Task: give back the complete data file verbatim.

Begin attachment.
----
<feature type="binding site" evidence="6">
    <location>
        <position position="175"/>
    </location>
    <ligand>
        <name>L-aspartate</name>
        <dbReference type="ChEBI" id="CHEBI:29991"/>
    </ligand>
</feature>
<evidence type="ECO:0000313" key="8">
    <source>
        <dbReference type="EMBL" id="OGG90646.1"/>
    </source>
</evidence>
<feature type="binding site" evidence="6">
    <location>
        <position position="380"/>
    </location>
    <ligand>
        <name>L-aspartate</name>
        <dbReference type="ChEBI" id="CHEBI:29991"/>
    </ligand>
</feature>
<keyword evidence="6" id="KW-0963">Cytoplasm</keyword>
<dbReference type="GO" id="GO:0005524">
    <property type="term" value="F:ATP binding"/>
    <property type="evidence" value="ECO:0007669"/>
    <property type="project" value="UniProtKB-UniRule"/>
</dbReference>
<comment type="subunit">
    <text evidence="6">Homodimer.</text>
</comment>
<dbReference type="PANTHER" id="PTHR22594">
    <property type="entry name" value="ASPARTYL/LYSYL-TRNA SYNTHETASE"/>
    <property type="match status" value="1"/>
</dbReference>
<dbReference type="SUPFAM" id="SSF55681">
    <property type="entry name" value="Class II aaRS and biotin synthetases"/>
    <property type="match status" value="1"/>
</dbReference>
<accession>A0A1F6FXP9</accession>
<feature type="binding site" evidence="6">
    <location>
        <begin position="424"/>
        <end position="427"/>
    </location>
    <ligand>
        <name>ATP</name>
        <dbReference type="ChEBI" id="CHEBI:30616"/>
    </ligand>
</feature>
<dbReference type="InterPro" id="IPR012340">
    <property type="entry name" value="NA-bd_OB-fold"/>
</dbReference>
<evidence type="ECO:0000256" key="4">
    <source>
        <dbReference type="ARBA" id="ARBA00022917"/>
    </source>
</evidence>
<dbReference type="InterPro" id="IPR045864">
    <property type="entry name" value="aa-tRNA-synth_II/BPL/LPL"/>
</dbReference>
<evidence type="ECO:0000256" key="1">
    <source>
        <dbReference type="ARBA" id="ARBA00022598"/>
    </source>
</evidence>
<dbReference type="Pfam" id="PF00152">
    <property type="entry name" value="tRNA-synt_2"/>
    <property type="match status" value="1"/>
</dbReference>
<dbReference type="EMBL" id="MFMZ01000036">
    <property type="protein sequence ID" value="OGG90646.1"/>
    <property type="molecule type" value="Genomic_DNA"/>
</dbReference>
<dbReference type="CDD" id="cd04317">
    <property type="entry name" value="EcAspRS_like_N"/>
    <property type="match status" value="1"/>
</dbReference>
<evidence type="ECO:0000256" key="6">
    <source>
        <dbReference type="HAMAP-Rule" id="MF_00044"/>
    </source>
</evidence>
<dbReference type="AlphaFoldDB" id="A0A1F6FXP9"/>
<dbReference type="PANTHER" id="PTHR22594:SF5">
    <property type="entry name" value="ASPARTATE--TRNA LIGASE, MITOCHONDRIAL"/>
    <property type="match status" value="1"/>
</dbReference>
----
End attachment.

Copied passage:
<feature type="binding site" evidence="6">
    <location>
        <position position="175"/>
    </location>
    <ligand>
        <name>L-aspartate</name>
        <dbReference type="ChEBI" id="CHEBI:29991"/>
    </ligand>
</feature>
<evidence type="ECO:0000313" key="8">
    <source>
        <dbReference type="EMBL" id="OGG90646.1"/>
    </source>
</evidence>
<feature type="binding site" evidence="6">
    <location>
        <position position="380"/>
    </location>
    <ligand>
        <name>L-aspartate</name>
        <dbReference type="ChEBI" id="CHEBI:29991"/>
    </ligand>
</feature>
<keyword evidence="6" id="KW-0963">Cytoplasm</keyword>
<dbReference type="GO" id="GO:0005524">
    <property type="term" value="F:ATP binding"/>
    <property type="evidence" value="ECO:0007669"/>
    <property type="project" value="UniProtKB-UniRule"/>
</dbReference>
<comment type="subunit">
    <text evidence="6">Homodimer.</text>
</comment>
<dbReference type="PANTHER" id="PTHR22594">
    <property type="entry name" value="ASPARTYL/LYSYL-TRNA SYNTHETASE"/>
    <property type="match status" value="1"/>
</dbReference>
<dbReference type="SUPFAM" id="SSF55681">
    <property type="entry name" value="Class II aaRS and biotin synthetases"/>
    <property type="match status" value="1"/>
</dbReference>
<accession>A0A1F6FXP9</accession>
<feature type="binding site" evidence="6">
    <location>
        <begin position="424"/>
        <end position="427"/>
    </location>
    <ligand>
        <name>ATP</name>
        <dbReference type="ChEBI" id="CHEBI:30616"/>
    </ligand>
</feature>
<dbReference type="InterPro" id="IPR012340">
    <property type="entry name" value="NA-bd_OB-fold"/>
</dbReference>
<evidence type="ECO:0000256" key="4">
    <source>
        <dbReference type="ARBA" id="ARBA00022917"/>
    </source>
</evidence>
<dbReference type="InterPro" id="IPR045864">
    <property type="entry name" value="aa-tRNA-synth_II/BPL/LPL"/>
</dbReference>
<evidence type="ECO:0000256" key="1">
    <source>
        <dbReference type="ARBA" id="ARBA00022598"/>
    </source>
</evidence>
<dbReference type="Pfam" id="PF00152">
    <property type="entry name" value="tRNA-synt_2"/>
    <property type="match status" value="1"/>
</dbReference>
<dbReference type="EMBL" id="MFMZ01000036">
    <property type="protein sequence ID" value="OGG90646.1"/>
    <property type="molecule type" value="Genomic_DNA"/>
</dbReference>
<dbReference type="CDD" id="cd04317">
    <property type="entry name" value="EcAspRS_like_N"/>
    <property type="match status" value="1"/>
</dbReference>
<evidence type="ECO:0000256" key="6">
    <source>
        <dbReference type="HAMAP-Rule" id="MF_00044"/>
    </source>
</evidence>
<dbReference type="AlphaFoldDB" id="A0A1F6FXP9"/>
<dbReference type="PANTHER" id="PTHR22594:SF5">
    <property type="entry name" value="ASPARTATE--TRNA LIGASE, MITOCHONDRIAL"/>
    <property type="match status" value="1"/>
</dbReference>